Our new short courses in international law in armed conflict are now online.
These courses form part of our Executive Master in International Law in Armed Conflict. They are open to professionals – diplomats, lawyers, legal advisers, judges, NGO staff, human rights advocates, media specialists, professionals working in emergency situations, UN staff and staff from other international organizations – who want to deepen their expertise in a specific issue.
Courses – ten in total – provide participants with in-depth legal knowledge in issues like international refugee law, the classification of armed conflicts, preventing and combating terrorism, leading in the Human Rights Council, sanctions in public international law or peacebuilding in post-conflict and fragile situations.
Each course consists of five weekly classes held on Thursday or Friday (evenings or afternoons).
Applications must be submitted via an online form and need to include:
We added nine military occupations to our Rule of Law in Armed Conflicts (RULAC) online database. Visitors can discover them either by browsing the map or by browsing conflicts per types or regions.
The project will be coordinated by Jérôme de Hemptinne, Lecturer at the Geneva Academy, under the Direction of Robert Kolb, Professor at the University of Geneva and at the Geneva Academy.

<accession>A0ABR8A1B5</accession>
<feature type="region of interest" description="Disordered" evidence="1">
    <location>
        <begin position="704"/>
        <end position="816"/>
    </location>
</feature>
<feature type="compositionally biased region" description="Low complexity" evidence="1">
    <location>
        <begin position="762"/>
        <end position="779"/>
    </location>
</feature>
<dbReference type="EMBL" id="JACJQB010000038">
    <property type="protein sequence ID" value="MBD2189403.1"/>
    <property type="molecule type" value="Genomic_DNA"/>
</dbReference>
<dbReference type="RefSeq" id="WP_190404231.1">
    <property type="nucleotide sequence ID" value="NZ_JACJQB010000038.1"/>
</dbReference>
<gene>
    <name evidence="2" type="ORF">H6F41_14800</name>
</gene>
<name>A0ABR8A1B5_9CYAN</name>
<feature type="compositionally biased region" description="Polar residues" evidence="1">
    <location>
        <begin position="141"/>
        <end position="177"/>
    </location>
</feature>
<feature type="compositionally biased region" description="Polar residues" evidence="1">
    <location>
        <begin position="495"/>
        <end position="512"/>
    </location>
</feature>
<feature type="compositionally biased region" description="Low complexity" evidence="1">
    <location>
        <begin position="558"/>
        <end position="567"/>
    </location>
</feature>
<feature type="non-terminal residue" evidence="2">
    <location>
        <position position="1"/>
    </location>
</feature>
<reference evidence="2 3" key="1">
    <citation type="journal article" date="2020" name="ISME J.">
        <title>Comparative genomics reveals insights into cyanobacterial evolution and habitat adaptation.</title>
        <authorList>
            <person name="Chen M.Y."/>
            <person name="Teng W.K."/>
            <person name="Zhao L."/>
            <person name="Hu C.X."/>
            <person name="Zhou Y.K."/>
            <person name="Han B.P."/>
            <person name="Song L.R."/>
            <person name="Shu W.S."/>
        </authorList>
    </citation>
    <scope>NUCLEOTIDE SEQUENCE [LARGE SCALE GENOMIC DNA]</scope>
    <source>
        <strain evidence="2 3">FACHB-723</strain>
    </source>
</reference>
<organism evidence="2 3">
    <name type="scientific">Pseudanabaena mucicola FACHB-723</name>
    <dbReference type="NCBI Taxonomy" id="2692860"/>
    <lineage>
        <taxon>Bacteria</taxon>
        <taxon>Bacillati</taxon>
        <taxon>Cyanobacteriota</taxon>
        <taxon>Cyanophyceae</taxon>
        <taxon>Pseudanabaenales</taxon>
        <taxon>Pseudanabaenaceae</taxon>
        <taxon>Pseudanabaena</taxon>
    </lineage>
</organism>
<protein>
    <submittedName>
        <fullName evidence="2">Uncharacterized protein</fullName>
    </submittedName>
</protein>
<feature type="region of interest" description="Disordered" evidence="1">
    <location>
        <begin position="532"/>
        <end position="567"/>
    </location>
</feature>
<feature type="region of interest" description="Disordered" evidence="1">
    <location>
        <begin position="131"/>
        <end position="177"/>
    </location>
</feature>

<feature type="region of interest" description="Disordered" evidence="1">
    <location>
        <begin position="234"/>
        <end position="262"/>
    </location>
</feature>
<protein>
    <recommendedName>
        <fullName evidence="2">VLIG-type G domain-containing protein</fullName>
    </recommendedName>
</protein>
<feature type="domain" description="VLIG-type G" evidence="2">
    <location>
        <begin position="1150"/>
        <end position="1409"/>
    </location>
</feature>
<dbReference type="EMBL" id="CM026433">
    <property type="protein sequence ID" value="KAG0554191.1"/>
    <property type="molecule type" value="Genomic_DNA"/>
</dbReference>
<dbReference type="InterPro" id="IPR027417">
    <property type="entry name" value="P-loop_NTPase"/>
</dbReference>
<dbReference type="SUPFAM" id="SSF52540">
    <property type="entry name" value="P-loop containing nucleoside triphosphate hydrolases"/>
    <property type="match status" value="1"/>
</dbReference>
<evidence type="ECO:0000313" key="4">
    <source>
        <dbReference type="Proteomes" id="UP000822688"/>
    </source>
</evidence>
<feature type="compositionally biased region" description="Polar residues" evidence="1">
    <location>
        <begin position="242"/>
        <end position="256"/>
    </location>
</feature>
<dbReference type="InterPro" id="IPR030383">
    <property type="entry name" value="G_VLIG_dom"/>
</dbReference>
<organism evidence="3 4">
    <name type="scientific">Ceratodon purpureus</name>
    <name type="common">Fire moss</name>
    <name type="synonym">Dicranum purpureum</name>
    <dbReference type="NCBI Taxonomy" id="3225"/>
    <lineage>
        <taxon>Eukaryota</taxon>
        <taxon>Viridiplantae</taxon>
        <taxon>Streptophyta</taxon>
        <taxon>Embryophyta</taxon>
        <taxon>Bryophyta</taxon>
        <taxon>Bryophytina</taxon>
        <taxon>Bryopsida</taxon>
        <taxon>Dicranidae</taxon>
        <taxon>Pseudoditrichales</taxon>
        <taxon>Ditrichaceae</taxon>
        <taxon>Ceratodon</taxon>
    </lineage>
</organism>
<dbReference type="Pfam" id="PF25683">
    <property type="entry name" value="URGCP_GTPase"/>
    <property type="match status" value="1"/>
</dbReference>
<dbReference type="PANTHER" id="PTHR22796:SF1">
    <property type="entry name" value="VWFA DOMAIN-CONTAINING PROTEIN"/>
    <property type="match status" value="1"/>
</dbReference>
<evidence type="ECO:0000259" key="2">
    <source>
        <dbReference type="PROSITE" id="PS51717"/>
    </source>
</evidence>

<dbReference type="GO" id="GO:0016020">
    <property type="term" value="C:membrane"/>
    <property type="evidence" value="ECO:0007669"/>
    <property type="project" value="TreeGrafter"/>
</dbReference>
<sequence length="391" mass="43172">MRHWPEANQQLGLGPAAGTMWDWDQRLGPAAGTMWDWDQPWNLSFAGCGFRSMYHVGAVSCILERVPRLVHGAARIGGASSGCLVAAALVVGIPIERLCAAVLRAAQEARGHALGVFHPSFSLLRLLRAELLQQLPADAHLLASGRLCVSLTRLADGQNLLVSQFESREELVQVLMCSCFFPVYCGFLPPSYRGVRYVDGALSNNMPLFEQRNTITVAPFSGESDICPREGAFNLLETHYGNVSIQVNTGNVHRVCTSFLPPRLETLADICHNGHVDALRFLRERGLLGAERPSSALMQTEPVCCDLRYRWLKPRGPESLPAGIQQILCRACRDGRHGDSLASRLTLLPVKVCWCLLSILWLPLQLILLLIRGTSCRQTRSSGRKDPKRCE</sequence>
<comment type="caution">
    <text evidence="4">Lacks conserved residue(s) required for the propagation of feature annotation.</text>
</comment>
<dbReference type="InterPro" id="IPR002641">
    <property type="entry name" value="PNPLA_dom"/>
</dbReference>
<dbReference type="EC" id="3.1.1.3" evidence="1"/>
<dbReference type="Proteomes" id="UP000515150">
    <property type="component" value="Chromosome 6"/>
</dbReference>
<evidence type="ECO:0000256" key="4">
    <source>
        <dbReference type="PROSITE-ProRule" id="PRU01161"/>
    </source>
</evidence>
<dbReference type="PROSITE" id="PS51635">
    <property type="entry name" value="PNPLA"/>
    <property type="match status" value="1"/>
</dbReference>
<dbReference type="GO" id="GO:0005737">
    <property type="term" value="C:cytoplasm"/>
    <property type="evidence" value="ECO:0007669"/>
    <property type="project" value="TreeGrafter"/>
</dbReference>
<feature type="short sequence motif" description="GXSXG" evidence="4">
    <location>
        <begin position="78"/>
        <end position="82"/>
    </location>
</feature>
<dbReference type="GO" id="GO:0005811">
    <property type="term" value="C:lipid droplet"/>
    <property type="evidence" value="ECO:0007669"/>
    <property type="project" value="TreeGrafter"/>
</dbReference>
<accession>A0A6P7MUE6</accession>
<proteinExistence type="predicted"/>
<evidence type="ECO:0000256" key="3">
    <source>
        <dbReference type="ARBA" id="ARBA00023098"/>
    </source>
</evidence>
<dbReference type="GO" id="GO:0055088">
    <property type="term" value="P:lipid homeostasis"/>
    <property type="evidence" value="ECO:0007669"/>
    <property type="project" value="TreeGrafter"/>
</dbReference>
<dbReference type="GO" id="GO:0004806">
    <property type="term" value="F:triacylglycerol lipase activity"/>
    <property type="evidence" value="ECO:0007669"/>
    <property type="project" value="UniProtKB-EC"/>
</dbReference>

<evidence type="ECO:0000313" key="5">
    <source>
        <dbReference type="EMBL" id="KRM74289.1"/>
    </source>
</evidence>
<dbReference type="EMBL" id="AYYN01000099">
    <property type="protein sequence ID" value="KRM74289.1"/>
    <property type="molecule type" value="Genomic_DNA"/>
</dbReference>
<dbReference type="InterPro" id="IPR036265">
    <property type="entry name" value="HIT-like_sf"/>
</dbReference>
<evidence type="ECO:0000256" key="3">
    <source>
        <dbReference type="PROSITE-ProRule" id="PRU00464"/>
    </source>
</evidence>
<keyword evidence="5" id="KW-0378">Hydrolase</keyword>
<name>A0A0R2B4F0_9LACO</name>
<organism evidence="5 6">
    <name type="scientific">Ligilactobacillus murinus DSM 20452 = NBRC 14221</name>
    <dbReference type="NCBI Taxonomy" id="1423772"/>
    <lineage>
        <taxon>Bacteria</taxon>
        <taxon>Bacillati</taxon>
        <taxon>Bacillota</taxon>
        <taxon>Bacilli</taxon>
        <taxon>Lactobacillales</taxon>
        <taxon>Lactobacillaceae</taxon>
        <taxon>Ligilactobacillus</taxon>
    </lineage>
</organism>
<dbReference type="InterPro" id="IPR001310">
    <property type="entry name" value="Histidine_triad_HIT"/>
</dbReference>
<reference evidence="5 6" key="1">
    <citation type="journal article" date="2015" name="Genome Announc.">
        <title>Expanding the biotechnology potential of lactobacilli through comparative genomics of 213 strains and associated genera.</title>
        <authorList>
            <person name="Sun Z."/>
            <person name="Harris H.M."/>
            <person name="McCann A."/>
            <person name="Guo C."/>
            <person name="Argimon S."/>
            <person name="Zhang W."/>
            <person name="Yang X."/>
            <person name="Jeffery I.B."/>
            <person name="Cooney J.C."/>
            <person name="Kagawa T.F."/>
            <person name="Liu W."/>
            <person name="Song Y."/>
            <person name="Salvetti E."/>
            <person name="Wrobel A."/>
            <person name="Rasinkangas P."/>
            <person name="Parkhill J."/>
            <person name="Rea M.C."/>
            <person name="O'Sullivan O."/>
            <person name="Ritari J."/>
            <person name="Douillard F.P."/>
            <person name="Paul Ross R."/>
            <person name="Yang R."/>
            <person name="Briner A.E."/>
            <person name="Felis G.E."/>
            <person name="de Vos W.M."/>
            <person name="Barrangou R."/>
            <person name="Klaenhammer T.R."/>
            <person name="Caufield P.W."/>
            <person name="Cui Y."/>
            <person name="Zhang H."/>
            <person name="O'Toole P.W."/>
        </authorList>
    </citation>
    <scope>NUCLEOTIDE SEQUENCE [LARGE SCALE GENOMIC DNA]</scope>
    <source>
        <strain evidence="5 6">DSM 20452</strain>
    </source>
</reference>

This year's edition will take place in London and will notably discuss the global system for accountability, reparations and justice, the qualification of armed conflict, armed gangs and organized crime and emerging military technologies.
This IHL Talk will discuss the legal framework for assessing the lawfulness of the use of force in non-international armed conflicts with regard to members of armed groups and how this relates to current state practice.
The Geneva Academy team followed the Arms Trade Treaty (ATT) negotiations and provided key information on the negotiations, notably via a daily blog.
Launched in 2016, this project aimed to identify whether, to what extent and under what circumstances armed non-state actors incur obligations under international humanitarian law (IHL) and international human rights (HR) law.